Q: I’ve rarely seen any strategy decision or plan executed in the manner you’ve stated. Usually strategic decisions are made by executive management (both business and IT) based on political, organizational and corporate culture factors and not on detailed analysis and supporting implementation plans.
A: Don’t let your frustration keep you from doing whatever you can to clarify the mission, objectives, strategies and tactics of your organization. Design your strategy-making process to fit the cultural, political and organizational context of your company, and then have the flexibility and good humor to roll with punches.
Q: How do CIOs recognize and define corporate strategy goals?
A: Corporate goals should define what will be done, who will do it, and where, when and how it will be done, and then they should be checked for completion (the Center for Quality of Management calls this the 4W1H1C format). If your company is one of many that have informal strategy- and goal-setting processes, you can uncover your company’s goals by asking senior managers what they want to accomplish during the current year and how they would measure success.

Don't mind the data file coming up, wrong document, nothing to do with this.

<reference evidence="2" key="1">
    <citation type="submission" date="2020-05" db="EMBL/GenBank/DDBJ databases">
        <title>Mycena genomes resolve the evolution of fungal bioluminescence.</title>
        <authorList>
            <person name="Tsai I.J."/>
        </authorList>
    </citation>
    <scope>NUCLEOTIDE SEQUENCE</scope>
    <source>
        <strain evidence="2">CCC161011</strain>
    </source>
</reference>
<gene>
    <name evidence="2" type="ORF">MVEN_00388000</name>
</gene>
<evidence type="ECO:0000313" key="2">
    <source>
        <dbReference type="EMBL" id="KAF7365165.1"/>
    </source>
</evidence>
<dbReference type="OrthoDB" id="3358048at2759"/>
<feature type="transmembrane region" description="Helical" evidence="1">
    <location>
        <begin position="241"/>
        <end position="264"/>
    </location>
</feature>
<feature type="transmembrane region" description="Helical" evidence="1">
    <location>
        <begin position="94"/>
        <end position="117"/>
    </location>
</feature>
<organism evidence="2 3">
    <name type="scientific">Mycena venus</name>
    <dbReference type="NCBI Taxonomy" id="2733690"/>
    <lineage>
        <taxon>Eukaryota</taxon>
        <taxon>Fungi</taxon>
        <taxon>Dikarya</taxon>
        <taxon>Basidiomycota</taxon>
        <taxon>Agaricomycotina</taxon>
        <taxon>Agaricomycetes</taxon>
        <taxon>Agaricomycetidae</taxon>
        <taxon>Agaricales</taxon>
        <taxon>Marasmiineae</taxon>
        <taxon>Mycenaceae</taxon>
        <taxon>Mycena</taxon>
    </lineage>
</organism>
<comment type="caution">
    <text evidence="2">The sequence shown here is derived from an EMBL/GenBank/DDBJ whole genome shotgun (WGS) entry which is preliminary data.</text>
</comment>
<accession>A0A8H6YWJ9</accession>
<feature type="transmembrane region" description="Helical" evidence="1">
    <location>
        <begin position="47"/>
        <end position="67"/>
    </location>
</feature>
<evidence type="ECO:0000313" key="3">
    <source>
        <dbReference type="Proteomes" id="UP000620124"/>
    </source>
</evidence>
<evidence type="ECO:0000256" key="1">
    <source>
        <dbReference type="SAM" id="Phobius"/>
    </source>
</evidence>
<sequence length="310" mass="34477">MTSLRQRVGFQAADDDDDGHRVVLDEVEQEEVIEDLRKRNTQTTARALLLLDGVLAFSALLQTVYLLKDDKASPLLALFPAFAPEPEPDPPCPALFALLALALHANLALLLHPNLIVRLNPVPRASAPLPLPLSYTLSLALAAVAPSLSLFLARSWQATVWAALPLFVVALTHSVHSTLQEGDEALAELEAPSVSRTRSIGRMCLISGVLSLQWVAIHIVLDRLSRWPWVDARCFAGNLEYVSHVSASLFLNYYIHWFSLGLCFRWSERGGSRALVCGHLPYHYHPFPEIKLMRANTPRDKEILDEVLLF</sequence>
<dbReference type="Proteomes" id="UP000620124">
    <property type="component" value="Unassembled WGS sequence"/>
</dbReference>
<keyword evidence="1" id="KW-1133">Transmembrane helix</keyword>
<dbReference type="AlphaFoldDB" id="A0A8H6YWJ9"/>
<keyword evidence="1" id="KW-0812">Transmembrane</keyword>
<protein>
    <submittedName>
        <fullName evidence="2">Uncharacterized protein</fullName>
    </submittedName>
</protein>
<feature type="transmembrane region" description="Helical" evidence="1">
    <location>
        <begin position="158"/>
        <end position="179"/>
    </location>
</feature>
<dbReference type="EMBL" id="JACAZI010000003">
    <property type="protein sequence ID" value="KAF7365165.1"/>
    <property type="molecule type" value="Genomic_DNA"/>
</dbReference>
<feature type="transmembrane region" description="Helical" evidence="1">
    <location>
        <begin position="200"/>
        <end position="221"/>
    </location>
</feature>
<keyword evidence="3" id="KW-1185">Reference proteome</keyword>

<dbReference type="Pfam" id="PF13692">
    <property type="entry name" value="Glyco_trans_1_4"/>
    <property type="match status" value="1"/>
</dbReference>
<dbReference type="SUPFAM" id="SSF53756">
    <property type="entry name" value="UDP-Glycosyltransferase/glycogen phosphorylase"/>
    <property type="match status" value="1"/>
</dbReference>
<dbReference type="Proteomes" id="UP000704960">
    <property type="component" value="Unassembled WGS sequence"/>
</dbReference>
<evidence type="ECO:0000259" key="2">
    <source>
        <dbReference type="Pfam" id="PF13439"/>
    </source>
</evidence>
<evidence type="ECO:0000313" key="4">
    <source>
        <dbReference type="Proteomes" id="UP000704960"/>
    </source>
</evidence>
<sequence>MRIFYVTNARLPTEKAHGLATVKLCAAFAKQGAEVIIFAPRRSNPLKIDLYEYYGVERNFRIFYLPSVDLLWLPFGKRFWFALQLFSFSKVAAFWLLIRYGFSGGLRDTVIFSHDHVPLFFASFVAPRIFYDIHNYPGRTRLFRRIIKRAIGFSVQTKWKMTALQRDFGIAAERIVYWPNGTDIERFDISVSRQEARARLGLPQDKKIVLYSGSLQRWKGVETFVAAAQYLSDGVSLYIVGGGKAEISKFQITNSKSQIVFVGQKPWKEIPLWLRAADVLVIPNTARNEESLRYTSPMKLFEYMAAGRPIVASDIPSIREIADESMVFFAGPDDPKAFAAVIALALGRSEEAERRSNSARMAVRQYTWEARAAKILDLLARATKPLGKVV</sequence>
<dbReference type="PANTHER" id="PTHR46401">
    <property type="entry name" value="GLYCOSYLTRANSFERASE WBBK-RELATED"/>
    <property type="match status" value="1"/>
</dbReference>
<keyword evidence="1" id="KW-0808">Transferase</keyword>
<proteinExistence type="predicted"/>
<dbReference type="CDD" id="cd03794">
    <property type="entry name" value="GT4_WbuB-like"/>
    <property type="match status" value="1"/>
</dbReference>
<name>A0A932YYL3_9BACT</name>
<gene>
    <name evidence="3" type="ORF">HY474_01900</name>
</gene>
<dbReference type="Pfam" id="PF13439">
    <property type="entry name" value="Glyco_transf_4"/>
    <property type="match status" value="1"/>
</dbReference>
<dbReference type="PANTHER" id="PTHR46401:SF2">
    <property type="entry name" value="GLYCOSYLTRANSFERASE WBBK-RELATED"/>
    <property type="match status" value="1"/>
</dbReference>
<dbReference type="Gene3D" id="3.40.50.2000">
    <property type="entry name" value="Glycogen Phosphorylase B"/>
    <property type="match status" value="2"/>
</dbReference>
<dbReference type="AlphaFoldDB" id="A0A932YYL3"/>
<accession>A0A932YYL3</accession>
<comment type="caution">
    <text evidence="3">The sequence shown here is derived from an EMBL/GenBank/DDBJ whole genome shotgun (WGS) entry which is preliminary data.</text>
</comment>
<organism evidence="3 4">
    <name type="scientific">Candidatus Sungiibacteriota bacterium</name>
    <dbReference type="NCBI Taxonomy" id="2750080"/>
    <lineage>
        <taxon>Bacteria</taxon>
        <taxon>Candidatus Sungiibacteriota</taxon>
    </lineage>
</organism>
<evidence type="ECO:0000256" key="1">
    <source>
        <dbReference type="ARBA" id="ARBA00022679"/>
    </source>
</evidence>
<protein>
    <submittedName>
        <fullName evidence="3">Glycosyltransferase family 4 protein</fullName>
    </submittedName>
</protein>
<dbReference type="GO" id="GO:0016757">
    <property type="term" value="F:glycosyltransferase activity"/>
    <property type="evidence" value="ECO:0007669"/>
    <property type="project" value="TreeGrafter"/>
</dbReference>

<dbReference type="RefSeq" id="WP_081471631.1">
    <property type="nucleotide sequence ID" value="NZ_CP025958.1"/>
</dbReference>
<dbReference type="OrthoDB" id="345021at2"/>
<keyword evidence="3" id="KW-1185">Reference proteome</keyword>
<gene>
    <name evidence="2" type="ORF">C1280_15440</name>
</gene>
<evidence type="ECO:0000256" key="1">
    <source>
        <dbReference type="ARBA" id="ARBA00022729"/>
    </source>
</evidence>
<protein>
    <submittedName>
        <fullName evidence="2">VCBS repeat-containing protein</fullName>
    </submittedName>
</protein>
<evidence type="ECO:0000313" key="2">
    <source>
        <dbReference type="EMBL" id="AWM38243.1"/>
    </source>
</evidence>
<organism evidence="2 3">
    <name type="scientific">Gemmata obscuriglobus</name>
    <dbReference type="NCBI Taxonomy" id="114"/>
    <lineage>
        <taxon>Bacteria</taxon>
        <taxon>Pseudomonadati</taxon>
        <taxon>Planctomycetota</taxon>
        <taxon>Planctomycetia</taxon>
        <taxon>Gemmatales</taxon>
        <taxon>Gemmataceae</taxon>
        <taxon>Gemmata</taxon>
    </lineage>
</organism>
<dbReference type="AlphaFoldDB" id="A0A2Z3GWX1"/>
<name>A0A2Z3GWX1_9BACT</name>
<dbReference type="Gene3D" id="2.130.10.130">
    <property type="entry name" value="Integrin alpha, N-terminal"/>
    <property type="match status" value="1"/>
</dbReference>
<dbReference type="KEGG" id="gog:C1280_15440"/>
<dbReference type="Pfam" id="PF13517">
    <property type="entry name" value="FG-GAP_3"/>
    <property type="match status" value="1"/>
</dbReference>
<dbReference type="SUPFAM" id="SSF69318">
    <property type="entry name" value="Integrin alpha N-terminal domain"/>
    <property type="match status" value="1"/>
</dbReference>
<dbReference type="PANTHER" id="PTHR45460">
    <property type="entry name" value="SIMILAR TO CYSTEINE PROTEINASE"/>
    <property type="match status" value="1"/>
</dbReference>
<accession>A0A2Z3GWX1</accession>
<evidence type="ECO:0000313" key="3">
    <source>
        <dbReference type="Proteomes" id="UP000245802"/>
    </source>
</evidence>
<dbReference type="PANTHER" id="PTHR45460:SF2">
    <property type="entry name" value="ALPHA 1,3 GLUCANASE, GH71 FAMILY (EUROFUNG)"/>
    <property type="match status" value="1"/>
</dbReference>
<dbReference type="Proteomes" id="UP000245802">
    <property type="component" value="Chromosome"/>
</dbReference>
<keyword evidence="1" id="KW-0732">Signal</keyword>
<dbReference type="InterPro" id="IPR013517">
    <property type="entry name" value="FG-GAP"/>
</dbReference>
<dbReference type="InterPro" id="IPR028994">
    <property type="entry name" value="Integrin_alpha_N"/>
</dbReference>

Q: My findings show that setting strategy is a lot easier than achieving it. I have investigated a number of tools and methodologies that aim to automate and drive down strategic intent into operational objectives?Balanced Scorecard, Simplified Strategic Planning, Universal Strategic Planning and so on.
A: You make two very good points. It is much easier to set strategy than achieve it?especially if you write your strategy from your office chair rather than doing the heavy lifting required to build consensus and establish an iterative strategy-making process. Regarding tools to operationalize the strategy, I think the tool selection is less important than leveraging whatever performance management approach is already in place.
Q: Does the strategy-making process you recommend apply to all kinds of strategy or only to overall IT strategic planning? I am developing a company strategy for information exploitation using Business Objects tools. This is part of our larger corporate IT strategy. Are there variations to the techniques you describe to accommodate this more targeted area?
A: You can use Clayton Christensen’s strategic planning process for any kind of strategy, provided that you have the right people involved. Since using Business Objects software is a how type of strategy, you need to back up and cover the why and what questions. You need to understand the implications of the Business Objects strategy on applications and data requirements before you can identify the correct positioning of the tools.